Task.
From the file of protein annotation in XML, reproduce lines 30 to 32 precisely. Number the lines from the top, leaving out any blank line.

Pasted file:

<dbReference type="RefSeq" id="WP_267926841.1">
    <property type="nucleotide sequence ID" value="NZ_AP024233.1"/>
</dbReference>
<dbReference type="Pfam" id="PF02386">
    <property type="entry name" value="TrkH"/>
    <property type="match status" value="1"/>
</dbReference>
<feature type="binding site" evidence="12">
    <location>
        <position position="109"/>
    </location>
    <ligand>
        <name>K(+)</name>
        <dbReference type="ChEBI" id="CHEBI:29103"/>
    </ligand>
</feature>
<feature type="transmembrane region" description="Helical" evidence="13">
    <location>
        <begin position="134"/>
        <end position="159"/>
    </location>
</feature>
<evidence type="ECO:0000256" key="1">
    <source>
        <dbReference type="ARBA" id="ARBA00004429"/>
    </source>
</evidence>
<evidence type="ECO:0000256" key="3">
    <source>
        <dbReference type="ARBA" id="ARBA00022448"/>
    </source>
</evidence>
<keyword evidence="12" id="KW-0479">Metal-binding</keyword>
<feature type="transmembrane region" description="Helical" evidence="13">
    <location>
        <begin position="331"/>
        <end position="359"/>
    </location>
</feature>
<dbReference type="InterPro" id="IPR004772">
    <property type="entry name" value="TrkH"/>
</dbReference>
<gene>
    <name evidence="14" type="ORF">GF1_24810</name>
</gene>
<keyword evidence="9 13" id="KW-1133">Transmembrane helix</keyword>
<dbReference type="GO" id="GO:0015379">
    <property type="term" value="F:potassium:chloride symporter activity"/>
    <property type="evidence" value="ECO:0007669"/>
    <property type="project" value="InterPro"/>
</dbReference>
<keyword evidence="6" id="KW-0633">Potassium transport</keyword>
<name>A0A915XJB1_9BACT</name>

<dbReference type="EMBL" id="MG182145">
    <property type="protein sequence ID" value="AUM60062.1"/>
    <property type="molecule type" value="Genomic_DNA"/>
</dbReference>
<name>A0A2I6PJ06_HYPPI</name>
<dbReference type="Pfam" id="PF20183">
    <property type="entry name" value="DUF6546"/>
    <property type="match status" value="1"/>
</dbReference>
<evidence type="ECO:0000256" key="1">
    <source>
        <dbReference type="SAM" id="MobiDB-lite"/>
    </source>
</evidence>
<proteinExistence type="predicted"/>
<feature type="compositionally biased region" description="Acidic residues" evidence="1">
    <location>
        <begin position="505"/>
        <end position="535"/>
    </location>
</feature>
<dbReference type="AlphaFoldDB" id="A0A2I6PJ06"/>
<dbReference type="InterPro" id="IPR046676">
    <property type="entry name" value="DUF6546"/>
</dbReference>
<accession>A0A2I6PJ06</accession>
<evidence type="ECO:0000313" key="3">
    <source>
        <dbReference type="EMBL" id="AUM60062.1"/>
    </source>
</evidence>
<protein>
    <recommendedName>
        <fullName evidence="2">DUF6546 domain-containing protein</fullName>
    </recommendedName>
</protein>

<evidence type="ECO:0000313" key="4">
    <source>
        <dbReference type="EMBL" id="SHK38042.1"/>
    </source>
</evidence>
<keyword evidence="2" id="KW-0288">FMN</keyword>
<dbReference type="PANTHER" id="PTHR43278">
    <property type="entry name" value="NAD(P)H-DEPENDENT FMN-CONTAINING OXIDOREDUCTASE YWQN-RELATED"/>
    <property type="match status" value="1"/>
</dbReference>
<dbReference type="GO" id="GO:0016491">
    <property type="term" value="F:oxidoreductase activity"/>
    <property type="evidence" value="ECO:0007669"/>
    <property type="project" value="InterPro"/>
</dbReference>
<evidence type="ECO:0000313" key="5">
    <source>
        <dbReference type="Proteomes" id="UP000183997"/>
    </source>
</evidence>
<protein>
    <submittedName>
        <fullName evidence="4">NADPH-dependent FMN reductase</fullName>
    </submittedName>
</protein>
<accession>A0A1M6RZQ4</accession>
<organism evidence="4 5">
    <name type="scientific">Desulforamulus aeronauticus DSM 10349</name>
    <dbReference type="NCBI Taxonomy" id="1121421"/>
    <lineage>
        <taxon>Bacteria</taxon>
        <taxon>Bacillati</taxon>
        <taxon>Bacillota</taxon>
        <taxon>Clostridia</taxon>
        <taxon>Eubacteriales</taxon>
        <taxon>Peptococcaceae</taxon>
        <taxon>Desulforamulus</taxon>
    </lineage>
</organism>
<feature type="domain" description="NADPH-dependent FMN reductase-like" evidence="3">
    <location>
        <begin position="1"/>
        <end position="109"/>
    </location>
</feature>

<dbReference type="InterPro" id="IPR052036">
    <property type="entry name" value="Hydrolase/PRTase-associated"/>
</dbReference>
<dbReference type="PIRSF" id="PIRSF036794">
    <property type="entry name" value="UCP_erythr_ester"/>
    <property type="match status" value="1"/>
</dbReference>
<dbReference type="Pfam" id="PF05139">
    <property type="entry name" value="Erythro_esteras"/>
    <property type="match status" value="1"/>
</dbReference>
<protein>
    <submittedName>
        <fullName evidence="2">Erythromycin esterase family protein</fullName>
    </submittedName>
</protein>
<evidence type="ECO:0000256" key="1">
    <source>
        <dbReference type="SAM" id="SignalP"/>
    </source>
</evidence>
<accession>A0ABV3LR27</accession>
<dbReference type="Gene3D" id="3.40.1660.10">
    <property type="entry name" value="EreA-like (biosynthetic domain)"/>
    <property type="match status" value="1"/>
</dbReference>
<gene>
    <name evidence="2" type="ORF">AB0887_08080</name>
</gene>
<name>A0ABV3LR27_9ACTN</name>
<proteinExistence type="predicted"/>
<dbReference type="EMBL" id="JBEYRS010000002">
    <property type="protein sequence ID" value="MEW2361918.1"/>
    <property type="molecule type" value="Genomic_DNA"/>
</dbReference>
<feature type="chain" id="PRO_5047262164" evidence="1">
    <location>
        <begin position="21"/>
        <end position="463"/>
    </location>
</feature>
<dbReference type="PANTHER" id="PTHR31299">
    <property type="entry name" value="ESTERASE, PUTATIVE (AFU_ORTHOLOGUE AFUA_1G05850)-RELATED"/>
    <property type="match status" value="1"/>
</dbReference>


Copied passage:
        <dbReference type="ARBA" id="ARBA00022448"/>
    </source>
</evidence>